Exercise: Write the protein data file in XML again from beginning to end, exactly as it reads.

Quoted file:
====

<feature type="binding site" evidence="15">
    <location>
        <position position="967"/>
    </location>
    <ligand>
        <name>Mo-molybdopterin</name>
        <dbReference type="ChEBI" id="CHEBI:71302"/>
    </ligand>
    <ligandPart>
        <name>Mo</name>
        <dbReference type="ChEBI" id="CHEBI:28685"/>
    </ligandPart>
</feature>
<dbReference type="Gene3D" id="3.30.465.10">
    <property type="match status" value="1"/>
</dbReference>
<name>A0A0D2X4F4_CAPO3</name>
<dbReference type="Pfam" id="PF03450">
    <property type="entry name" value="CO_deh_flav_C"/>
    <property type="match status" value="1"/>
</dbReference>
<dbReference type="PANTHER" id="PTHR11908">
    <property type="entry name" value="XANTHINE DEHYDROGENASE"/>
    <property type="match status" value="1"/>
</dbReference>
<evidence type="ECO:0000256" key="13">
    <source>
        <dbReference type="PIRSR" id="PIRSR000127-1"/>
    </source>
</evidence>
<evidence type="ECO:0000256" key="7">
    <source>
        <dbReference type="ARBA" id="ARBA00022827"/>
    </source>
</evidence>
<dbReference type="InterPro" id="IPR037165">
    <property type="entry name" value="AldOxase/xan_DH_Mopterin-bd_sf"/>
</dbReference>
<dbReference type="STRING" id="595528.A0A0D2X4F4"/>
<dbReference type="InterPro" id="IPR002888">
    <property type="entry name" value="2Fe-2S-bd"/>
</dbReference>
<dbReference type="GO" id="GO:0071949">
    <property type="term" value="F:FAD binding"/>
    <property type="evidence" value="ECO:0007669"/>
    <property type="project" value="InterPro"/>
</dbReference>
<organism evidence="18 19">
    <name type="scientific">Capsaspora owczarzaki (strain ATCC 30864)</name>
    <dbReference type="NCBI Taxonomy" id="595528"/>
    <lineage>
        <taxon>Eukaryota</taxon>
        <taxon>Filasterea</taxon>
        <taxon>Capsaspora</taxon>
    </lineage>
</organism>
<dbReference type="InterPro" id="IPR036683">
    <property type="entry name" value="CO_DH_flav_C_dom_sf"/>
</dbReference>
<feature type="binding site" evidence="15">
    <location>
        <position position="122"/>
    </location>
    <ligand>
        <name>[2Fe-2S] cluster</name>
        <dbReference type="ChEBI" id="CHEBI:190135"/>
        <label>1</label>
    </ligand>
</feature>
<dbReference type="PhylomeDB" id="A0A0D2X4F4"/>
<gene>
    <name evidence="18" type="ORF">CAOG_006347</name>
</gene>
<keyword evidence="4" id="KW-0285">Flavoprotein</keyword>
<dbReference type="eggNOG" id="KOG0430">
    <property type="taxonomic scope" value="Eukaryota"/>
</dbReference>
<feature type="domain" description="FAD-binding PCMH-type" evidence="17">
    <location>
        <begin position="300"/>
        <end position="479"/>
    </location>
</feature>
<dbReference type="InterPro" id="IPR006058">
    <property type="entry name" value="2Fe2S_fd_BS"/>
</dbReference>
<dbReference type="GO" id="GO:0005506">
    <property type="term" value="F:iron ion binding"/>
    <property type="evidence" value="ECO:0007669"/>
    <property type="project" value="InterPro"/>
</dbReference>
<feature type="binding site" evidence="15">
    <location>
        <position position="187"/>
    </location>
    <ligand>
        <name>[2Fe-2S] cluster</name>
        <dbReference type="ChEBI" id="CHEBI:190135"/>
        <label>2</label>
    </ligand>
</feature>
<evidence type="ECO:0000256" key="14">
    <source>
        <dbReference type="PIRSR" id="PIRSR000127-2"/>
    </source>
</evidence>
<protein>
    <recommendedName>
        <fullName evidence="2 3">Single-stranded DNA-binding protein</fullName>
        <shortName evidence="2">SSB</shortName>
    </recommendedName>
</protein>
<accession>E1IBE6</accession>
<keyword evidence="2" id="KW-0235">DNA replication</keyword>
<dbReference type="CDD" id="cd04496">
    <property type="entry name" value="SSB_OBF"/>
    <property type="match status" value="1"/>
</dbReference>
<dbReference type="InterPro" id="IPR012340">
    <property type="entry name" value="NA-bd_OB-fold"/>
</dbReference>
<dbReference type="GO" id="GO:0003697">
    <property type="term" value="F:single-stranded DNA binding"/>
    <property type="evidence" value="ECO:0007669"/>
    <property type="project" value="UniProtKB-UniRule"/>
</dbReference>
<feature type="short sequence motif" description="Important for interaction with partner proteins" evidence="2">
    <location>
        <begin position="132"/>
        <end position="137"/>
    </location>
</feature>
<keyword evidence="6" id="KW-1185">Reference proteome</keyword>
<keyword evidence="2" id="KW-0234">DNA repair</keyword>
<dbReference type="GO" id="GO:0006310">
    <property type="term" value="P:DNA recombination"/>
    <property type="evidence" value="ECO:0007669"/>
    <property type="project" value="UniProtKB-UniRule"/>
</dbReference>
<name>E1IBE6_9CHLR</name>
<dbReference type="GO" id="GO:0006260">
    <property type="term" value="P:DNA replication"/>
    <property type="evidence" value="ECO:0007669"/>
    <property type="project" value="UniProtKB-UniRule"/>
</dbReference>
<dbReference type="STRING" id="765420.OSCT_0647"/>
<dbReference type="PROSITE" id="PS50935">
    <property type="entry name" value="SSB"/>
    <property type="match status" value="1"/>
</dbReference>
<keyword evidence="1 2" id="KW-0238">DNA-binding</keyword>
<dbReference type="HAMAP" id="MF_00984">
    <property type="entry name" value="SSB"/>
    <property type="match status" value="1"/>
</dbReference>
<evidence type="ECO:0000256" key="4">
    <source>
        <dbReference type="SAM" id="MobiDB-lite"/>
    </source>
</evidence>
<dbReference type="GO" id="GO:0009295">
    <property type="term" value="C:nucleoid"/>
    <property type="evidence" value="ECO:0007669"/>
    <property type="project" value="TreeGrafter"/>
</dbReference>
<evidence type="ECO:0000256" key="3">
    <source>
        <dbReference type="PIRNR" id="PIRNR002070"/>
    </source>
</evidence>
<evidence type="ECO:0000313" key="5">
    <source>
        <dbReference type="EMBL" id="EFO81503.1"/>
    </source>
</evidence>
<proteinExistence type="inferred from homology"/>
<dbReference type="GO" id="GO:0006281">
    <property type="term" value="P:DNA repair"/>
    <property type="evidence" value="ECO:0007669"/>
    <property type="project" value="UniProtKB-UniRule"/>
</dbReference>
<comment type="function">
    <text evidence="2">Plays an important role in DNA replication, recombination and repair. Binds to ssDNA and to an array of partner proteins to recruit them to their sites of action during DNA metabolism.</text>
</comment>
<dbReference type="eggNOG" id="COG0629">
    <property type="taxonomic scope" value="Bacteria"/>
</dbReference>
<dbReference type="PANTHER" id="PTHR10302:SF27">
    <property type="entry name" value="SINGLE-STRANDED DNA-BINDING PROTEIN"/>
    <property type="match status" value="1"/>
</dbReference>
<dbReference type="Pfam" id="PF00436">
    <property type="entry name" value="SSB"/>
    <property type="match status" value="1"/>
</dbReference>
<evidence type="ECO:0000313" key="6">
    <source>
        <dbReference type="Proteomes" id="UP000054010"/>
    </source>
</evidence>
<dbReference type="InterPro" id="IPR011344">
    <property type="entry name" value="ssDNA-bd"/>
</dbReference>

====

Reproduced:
<feature type="binding site" evidence="15">
    <location>
        <position position="967"/>
    </location>
    <ligand>
        <name>Mo-molybdopterin</name>
        <dbReference type="ChEBI" id="CHEBI:71302"/>
    </ligand>
    <ligandPart>
        <name>Mo</name>
        <dbReference type="ChEBI" id="CHEBI:28685"/>
    </ligandPart>
</feature>
<dbReference type="Gene3D" id="3.30.465.10">
    <property type="match status" value="1"/>
</dbReference>
<name>A0A0D2X4F4_CAPO3</name>
<dbReference type="Pfam" id="PF03450">
    <property type="entry name" value="CO_deh_flav_C"/>
    <property type="match status" value="1"/>
</dbReference>
<dbReference type="PANTHER" id="PTHR11908">
    <property type="entry name" value="XANTHINE DEHYDROGENASE"/>
    <property type="match status" value="1"/>
</dbReference>
<evidence type="ECO:0000256" key="13">
    <source>
        <dbReference type="PIRSR" id="PIRSR000127-1"/>
    </source>
</evidence>
<evidence type="ECO:0000256" key="7">
    <source>
        <dbReference type="ARBA" id="ARBA00022827"/>
    </source>
</evidence>
<dbReference type="InterPro" id="IPR037165">
    <property type="entry name" value="AldOxase/xan_DH_Mopterin-bd_sf"/>
</dbReference>
<dbReference type="STRING" id="595528.A0A0D2X4F4"/>
<dbReference type="InterPro" id="IPR002888">
    <property type="entry name" value="2Fe-2S-bd"/>
</dbReference>
<dbReference type="GO" id="GO:0071949">
    <property type="term" value="F:FAD binding"/>
    <property type="evidence" value="ECO:0007669"/>
    <property type="project" value="InterPro"/>
</dbReference>
<organism evidence="18 19">
    <name type="scientific">Capsaspora owczarzaki (strain ATCC 30864)</name>
    <dbReference type="NCBI Taxonomy" id="595528"/>
    <lineage>
        <taxon>Eukaryota</taxon>
        <taxon>Filasterea</taxon>
        <taxon>Capsaspora</taxon>
    </lineage>
</organism>
<dbReference type="InterPro" id="IPR036683">
    <property type="entry name" value="CO_DH_flav_C_dom_sf"/>
</dbReference>
<feature type="binding site" evidence="15">
    <location>
        <position position="122"/>
    </location>
    <ligand>
        <name>[2Fe-2S] cluster</name>
        <dbReference type="ChEBI" id="CHEBI:190135"/>
        <label>1</label>
    </ligand>
</feature>
<dbReference type="PhylomeDB" id="A0A0D2X4F4"/>
<gene>
    <name evidence="18" type="ORF">CAOG_006347</name>
</gene>
<keyword evidence="4" id="KW-0285">Flavoprotein</keyword>
<dbReference type="eggNOG" id="KOG0430">
    <property type="taxonomic scope" value="Eukaryota"/>
</dbReference>
<feature type="domain" description="FAD-binding PCMH-type" evidence="17">
    <location>
        <begin position="300"/>
        <end position="479"/>
    </location>
</feature>
<dbReference type="InterPro" id="IPR006058">
    <property type="entry name" value="2Fe2S_fd_BS"/>
</dbReference>
<dbReference type="GO" id="GO:0005506">
    <property type="term" value="F:iron ion binding"/>
    <property type="evidence" value="ECO:0007669"/>
    <property type="project" value="InterPro"/>
</dbReference>
<feature type="binding site" evidence="15">
    <location>
        <position position="187"/>
    </location>
    <ligand>
        <name>[2Fe-2S] cluster</name>
        <dbReference type="ChEBI" id="CHEBI:190135"/>
        <label>2</label>
    </ligand>
</feature>
<evidence type="ECO:0000256" key="14">
    <source>
        <dbReference type="PIRSR" id="PIRSR000127-2"/>
    </source>
</evidence>
<protein>
    <recommendedName>
        <fullName evidence="2 3">Single-stranded DNA-binding protein</fullName>
        <shortName evidence="2">SSB</shortName>
    </recommendedName>
</protein>
<accession>E1IBE6</accession>
<keyword evidence="2" id="KW-0235">DNA replication</keyword>
<dbReference type="CDD" id="cd04496">
    <property type="entry name" value="SSB_OBF"/>
    <property type="match status" value="1"/>
</dbReference>
<dbReference type="InterPro" id="IPR012340">
    <property type="entry name" value="NA-bd_OB-fold"/>
</dbReference>
<dbReference type="GO" id="GO:0003697">
    <property type="term" value="F:single-stranded DNA binding"/>
    <property type="evidence" value="ECO:0007669"/>
    <property type="project" value="UniProtKB-UniRule"/>
</dbReference>
<feature type="short sequence motif" description="Important for interaction with partner proteins" evidence="2">
    <location>
        <begin position="132"/>
        <end position="137"/>
    </location>
</feature>
<keyword evidence="6" id="KW-1185">Reference proteome</keyword>
<keyword evidence="2" id="KW-0234">DNA repair</keyword>
<dbReference type="GO" id="GO:0006310">
    <property type="term" value="P:DNA recombination"/>
    <property type="evidence" value="ECO:0007669"/>
    <property type="project" value="UniProtKB-UniRule"/>
</dbReference>
<name>E1IBE6_9CHLR</name>
<dbReference type="GO" id="GO:0006260">
    <property type="term" value="P:DNA replication"/>
    <property type="evidence" value="ECO:0007669"/>
    <property type="project" value="UniProtKB-UniRule"/>
</dbReference>
<dbReference type="STRING" id="765420.OSCT_0647"/>
<dbReference type="PROSITE" id="PS50935">
    <property type="entry name" value="SSB"/>
    <property type="match status" value="1"/>
</dbReference>
<keyword evidence="1 2" id="KW-0238">DNA-binding</keyword>
<dbReference type="HAMAP" id="MF_00984">
    <property type="entry name" value="SSB"/>
    <property type="match status" value="1"/>
</dbReference>
<evidence type="ECO:0000256" key="4">
    <source>
        <dbReference type="SAM" id="MobiDB-lite"/>
    </source>
</evidence>
<dbReference type="GO" id="GO:0009295">
    <property type="term" value="C:nucleoid"/>
    <property type="evidence" value="ECO:0007669"/>
    <property type="project" value="TreeGrafter"/>
</dbReference>
<evidence type="ECO:0000256" key="3">
    <source>
        <dbReference type="PIRNR" id="PIRNR002070"/>
    </source>
</evidence>
<evidence type="ECO:0000313" key="5">
    <source>
        <dbReference type="EMBL" id="EFO81503.1"/>
    </source>
</evidence>
<proteinExistence type="inferred from homology"/>
<dbReference type="GO" id="GO:0006281">
    <property type="term" value="P:DNA repair"/>
    <property type="evidence" value="ECO:0007669"/>
    <property type="project" value="UniProtKB-UniRule"/>
</dbReference>
<comment type="function">
    <text evidence="2">Plays an important role in DNA replication, recombination and repair. Binds to ssDNA and to an array of partner proteins to recruit them to their sites of action during DNA metabolism.</text>
</comment>
<dbReference type="eggNOG" id="COG0629">
    <property type="taxonomic scope" value="Bacteria"/>
</dbReference>
<dbReference type="PANTHER" id="PTHR10302:SF27">
    <property type="entry name" value="SINGLE-STRANDED DNA-BINDING PROTEIN"/>
    <property type="match status" value="1"/>
</dbReference>
<dbReference type="Pfam" id="PF00436">
    <property type="entry name" value="SSB"/>
    <property type="match status" value="1"/>
</dbReference>
<evidence type="ECO:0000313" key="6">
    <source>
        <dbReference type="Proteomes" id="UP000054010"/>
    </source>
</evidence>
<dbReference type="InterPro" id="IPR011344">
    <property type="entry name" value="ssDNA-bd"/>
</dbReference>